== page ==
C. S. Lewis penned these words over three-quarters of a century ago, but their significance is perhaps even clearer today as a result of modern psychology. In the book What Makes Us Tick? The Ten Desires That Drive Us (2013), psychologist and social commentator Hugh Mackay stresses that the primary need of human beings – once the basic biological needs of food, sleep, etc., are taken care of – is “to be taken seriously.” Mackay’s research indicates that knowing we are of worth is more important to human beings than any other psychological need or desire.
Why do we have this need to be taken seriously? We might well be able to survive without it; but as Christians we might well suspect that this, like any need, is there for a reason. Could it be that we all have a deep innate need to be taken seriously in order to help us to take other people seriously? Could it be that is one of the lessons this life gives us opportunity to learn?
The word of God certainly shows that God takes people seriously. When Scripture tells us he is not willing that any should perish (2 Peter 3:9), it means that he takes everyone seriously. When God repeatedly told ancient Israel to be kind to strangers among them (Exodus 22:21, Leviticus 19:34, Deuteronomy 10:19, etc.), he was commanding them to see them as people like themselves – to take them seriously.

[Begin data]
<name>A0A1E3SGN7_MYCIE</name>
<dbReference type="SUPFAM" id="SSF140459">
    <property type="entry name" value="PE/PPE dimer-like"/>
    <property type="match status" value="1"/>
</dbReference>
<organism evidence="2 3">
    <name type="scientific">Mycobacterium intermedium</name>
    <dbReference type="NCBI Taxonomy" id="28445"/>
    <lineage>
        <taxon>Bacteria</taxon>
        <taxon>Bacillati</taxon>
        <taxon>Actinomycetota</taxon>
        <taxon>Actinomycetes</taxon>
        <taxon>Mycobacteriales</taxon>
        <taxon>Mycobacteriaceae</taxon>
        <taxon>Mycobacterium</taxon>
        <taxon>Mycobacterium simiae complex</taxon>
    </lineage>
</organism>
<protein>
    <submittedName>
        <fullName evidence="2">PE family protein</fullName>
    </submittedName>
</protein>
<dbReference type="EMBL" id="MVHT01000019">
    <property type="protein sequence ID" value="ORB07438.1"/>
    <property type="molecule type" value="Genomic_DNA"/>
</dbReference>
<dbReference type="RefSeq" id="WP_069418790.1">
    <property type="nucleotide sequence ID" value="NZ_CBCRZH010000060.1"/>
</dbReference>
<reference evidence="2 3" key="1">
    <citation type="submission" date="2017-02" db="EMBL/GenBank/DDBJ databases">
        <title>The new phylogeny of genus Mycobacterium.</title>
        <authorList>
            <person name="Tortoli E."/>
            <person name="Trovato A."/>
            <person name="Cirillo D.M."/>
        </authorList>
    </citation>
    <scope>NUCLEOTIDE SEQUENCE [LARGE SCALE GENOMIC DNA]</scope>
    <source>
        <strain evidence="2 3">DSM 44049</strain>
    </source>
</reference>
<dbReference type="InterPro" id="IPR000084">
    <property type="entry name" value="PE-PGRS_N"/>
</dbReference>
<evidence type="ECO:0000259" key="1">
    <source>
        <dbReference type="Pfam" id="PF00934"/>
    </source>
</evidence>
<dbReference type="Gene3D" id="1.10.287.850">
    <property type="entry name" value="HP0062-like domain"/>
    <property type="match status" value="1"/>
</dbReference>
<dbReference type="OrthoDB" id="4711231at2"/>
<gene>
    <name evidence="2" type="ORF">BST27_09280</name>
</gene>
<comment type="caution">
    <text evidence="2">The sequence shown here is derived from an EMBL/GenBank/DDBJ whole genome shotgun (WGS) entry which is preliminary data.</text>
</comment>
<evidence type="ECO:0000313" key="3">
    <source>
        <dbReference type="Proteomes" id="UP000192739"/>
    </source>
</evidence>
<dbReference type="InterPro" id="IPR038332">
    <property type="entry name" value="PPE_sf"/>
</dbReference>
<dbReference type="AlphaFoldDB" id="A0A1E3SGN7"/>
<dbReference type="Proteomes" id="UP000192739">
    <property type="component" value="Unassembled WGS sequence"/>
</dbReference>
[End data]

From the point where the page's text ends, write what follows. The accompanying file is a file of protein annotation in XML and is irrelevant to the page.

And when we look at the life and ministry of Jesus, it is clear that he took people seriously. He took sinners, prostitutes, and tax collectors seriously, although most everyone else in that society did not. He took women seriously in an age when most did not. He took Samaritans and Phoenicians – those of entirely different religious backgrounds – seriously, just as he took doubters within his own faith seriously. Uniquely in that age, he even took those who perhaps had no understanding of faith at all – little children – seriously.
In some ways, Jesus’ determination to take everyone seriously was one of the most radical aspects of his ministry and his message, and it is an approach that we who try to follow him must never forget. But do we take those who live contrary to the Way in which we believe seriously? It is a question we can ask of any group, of any individual. Do we take fellow Christians in other denominations seriously? Do we really take those of other political, social, religious, economic, or regional backgrounds to ours as seriously as we should?
Ultimately, we must all ask “Do we take every human being seriously?” It is one of the most fundamental messages within the Scriptures that God takes every individual seriously, and that we should also.